Friday, 10th August, 2012, 06:26 AM #1
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- Jun 2004
Pathfinder Review: Rise of the Runelords Anniversary Edition
One of the interesting things about Paizo's products are the interlocking nature of their releases, with a focus on providing cross-support from Paizo's other product lines to support a major release of a new Adventure Path.
This summer will see the release of not one but TWO Adventure Paths: The hardcover Rise of the Runelords Anniversary Edition and the six volume Shattered Star Adventure Path which debuts next week at Gencon. Like the Rise of the Runelords, the Shattered Star AP is set in the Varisia region of Golarion, Paizo's official world setting for Pathfinder RPG. And like The Rise of the Runelords, the Shattered Star AP deals with the legacy of the Runelords and is itself an explicit "sequel" to the Rise of the Runelords AP.
Practically speaking, with two APs releasing one month after the other with each concerning the same region and similar subject matter allows Paizo to leverage their product cross-support for not one AP, but two. And that's exactly what Paizo has done this summer.
Throughout the coming week leading up to the release of many of these products on the Gencon floor, I'll look at the main Adventure Paths offerings as well as a wide range of Pathfinder Campaign Setting and Player Companion products, flip-mats, map packs, cards, cardboard, metal and plastic miniature products - all of which are designed to support these new Varisian flavored Adventure Path products.
The Rise of the Runelords Anniversary Edition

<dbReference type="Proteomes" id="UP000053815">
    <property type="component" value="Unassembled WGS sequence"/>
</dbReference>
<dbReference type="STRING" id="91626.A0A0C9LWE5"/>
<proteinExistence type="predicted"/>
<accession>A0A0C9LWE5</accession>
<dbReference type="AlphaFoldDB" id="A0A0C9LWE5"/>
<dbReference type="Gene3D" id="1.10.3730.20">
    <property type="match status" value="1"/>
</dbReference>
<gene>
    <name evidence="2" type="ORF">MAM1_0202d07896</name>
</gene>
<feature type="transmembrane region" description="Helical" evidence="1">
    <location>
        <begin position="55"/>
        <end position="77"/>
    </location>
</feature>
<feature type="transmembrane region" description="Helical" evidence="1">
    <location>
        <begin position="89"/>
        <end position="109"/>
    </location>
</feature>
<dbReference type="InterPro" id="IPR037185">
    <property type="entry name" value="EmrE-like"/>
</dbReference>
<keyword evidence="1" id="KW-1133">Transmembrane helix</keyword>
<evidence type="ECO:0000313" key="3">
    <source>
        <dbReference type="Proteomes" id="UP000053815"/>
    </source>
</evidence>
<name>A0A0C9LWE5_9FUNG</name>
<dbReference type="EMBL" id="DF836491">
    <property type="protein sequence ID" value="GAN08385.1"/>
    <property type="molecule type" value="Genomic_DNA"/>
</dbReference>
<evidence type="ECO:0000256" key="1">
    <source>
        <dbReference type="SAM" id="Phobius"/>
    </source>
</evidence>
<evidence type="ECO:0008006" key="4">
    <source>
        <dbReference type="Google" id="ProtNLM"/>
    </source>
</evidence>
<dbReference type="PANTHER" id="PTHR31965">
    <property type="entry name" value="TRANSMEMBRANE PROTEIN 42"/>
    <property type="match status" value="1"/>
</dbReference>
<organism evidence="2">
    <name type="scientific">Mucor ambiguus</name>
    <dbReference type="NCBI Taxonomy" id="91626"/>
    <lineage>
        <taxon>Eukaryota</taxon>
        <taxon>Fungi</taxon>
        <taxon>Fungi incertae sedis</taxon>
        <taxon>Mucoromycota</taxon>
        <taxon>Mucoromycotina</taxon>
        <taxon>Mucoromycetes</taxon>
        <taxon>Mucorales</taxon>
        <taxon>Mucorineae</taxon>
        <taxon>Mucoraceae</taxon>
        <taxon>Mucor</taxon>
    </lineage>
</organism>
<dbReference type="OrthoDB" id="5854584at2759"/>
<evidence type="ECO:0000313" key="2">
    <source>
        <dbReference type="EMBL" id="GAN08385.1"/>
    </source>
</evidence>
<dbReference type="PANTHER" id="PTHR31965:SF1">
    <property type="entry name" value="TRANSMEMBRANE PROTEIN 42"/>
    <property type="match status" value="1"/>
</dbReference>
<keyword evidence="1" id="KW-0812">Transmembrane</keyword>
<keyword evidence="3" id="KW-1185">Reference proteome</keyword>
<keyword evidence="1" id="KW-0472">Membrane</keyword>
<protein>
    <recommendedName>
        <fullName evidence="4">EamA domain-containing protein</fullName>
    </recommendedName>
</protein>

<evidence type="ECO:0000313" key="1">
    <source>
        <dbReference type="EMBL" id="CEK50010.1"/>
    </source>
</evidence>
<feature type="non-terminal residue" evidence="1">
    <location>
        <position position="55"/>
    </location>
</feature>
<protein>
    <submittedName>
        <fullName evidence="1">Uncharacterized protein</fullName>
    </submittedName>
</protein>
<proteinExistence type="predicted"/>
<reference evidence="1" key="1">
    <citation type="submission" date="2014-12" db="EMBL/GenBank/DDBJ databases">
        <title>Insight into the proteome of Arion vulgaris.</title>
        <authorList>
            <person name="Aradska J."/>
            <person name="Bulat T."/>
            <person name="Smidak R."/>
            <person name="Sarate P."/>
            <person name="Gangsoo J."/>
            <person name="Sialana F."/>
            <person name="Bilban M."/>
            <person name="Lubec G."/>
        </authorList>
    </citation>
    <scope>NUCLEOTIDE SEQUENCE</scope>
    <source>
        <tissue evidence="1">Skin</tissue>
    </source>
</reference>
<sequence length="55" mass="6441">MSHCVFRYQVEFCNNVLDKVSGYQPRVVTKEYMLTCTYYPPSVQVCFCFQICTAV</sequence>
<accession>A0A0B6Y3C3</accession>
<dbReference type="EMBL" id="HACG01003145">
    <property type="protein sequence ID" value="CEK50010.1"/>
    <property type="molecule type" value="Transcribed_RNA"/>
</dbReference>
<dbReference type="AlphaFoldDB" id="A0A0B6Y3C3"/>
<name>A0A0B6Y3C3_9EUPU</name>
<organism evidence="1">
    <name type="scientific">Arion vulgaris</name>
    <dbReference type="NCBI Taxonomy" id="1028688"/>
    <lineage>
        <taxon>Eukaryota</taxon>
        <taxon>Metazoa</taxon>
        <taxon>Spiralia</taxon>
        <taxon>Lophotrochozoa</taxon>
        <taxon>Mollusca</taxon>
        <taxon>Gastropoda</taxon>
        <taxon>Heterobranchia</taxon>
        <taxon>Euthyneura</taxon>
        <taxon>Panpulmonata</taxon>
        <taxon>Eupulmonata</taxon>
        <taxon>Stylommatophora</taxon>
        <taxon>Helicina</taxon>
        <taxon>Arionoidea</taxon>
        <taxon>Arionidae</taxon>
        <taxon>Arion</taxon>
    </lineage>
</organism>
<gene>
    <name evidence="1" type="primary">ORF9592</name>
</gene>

Released earlier in July at Paizocon, the Rise of the Runelords Anniversary Edition is a hardcover compilation of the first Pathfinder Adventure Path, revised and updated from 3.5 to Pathfinder RPG. While the book has made its way into many gaming stores in North America now, there are still quite a few without it. Moreover, the product is still working its way through the book trade. Amazon has only started to deliver the book to customers this week.
While I had a PDF to review the product, I ultimately decided to wait until the hardcover book was delivered to me before posting this review so that the full impact of the Anniversary Edition of Paizo's first Adventure Path could be appreciated. After all, it's the hardcover nature of the product that has gamers excited. They deserve to know what the hardcover is like and whether it is worth it.
As it turns out, I am very glad that I chose to wait to publish this review until I had the hardcover of the Rise of the Runelords Anniversary Edition in my hands. While I was writing the review, I spoke with Erik Mona in order to ask him what his favorite thing about the new hardcover edition was. "Just one thing? I guess the new artwork", he replied, sounding a little embarrassed -- as if that was too insubstantial a selling point for the company's new flagship adventure product.
In my estimation, Erik Mona is not wrong and he has nothing to be embarrassed about at all with his answer. At 430 pages of gorgeous jaw dropping artwork, much of which is new and updated to be in line with Paizo's current art style, the Rise of the Runelords Anniversary Edition is the one of the most lavishly illustrated books for a Role Playing Game you will ever see.
The PDF of the book is very nice to be sure and the "lite" version is exceptionally snappy on my iPad version 1. Hell, even the "lite" version is an extremely attractive PDF and the "full" version of the PDF even more so. Still, in the end, it simply does not do the physical product any real justice as the PDF in either form understates the physical impact of the sheer beauty of this product when it is in your hands. This book is, beyond any doubt in my mind, the single most attractive book ever produced for a tabletop Role Playing Game. Ever. While tastes differ and vary from fan to fan, the overall impression left by the book is absolutely top-rate and is a rare example of a mainstream RPG product where the publisher spared no expense and gets almost everything about the look of the product absolutely right. Sumptuous full color throughout, Wayne Reynolds and the rest of the artists are at the top of their game. It is a visual feast.